Close Calls, Sales Result in Push For Drone Safety

December 22, 2014 03:19 PM
 
Close Calls, Sales Result in Push For Drone Safety

U.S. regulators and drone industry groups have begun an education campaign in response to increasing safety incidents in the skies.

With holiday sales of the unmanned drones booming, many to people unfamiliar with aviation rules, the Federal Aviation Administration wants users to know how to steer clear of traditional aircraft and people on the ground.

“This is an issue of growing concern,” FAA Administrator Michael Huerta said today at a news conference. Huerta also urged operators of civilian drones, many equipped with cameras, to respect people’s privacy.

The agency, working with three drone-industry groups, unveiled a website entitled Know Before You Fly with information for drone pilots.

The FAA has struggled to integrate the new crop of drone users into the nation’s skies amid conflicting calls for speedier rules by industry and growing concerns by pilots that the devices aren’t safe.

The FAA reported drone safety cases for the first time last month, showing incidents had grown to more than 40 per month.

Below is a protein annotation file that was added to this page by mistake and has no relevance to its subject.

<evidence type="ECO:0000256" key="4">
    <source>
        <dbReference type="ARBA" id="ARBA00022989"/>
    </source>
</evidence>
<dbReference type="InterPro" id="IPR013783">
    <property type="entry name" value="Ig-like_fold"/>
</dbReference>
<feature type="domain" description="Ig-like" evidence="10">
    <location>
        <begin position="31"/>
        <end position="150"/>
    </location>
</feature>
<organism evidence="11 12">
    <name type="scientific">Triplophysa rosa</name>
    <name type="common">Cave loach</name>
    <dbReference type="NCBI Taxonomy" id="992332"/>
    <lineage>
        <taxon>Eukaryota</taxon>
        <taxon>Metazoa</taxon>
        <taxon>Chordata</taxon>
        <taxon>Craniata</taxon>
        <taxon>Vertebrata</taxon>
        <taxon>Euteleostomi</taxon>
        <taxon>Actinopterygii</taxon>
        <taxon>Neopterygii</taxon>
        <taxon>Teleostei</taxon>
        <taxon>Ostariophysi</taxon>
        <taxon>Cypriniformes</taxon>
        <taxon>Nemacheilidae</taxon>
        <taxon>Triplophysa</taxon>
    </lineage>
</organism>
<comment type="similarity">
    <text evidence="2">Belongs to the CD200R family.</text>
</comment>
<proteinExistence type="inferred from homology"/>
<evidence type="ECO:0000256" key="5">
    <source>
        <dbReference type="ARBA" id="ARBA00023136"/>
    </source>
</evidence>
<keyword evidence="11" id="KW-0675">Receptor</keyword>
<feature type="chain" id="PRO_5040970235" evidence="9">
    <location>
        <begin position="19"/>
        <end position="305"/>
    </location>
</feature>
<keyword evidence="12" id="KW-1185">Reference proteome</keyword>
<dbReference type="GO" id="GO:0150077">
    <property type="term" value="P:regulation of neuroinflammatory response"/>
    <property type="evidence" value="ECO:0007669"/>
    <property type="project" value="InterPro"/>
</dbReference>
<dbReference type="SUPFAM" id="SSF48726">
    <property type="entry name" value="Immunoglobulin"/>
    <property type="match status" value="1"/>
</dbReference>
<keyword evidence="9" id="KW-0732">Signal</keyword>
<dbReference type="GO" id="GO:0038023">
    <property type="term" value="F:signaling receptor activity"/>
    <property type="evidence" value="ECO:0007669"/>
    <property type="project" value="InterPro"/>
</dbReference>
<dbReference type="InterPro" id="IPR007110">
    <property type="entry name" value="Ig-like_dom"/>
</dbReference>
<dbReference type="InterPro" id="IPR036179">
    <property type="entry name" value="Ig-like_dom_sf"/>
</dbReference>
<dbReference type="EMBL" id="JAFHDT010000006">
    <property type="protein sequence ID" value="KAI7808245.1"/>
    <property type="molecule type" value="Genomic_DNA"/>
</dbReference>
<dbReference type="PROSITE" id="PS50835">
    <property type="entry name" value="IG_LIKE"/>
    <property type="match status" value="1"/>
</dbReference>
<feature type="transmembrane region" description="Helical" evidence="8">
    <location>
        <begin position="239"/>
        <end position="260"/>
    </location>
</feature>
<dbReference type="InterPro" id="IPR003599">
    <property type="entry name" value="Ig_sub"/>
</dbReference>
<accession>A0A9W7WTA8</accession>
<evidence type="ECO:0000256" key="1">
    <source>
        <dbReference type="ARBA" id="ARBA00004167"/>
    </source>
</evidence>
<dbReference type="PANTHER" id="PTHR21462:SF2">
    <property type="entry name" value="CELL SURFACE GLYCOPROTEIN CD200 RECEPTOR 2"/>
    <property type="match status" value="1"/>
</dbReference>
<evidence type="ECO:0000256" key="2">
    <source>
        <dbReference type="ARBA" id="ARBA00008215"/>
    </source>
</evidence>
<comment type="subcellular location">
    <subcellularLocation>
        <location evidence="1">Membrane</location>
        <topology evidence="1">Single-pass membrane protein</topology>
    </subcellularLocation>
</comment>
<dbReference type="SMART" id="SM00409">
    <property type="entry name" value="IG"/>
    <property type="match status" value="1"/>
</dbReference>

At least 17 airline crews reported close calls with drones since September, according to the agency. Pilots on three aircraft nearing New York’s LaGuardia Airport each reported having “a very close call” with a drone on Sept. 8, it said.

Trade Groups

 

The FAA and industry groups also are working with manufacturers to begin including safety information in drone packaging, Michael Toscano, president and chief executive officer of the Association for Unmanned Vehicle Systems International, said at the conference. AUVSI is an Arlington, Virginia-based trade group.

 

The safety effort also is sponsored by the Academy of Model Aeronautics, a Muncie, Indiana-based group that represents pilots of unmanned vehicles, and the Small UAV Coalition, a Washington trade group representing Amazon.com Inc. and Google Inc.

The FAA advises private drone users to keep the craft below 400 feet (122 meters) and within their sight. Only 11 companies have been granted FAA permission to fly drones for commercial purposes. A proposed rule that will eventually broaden commercial flights is expected by the end of the year.

 

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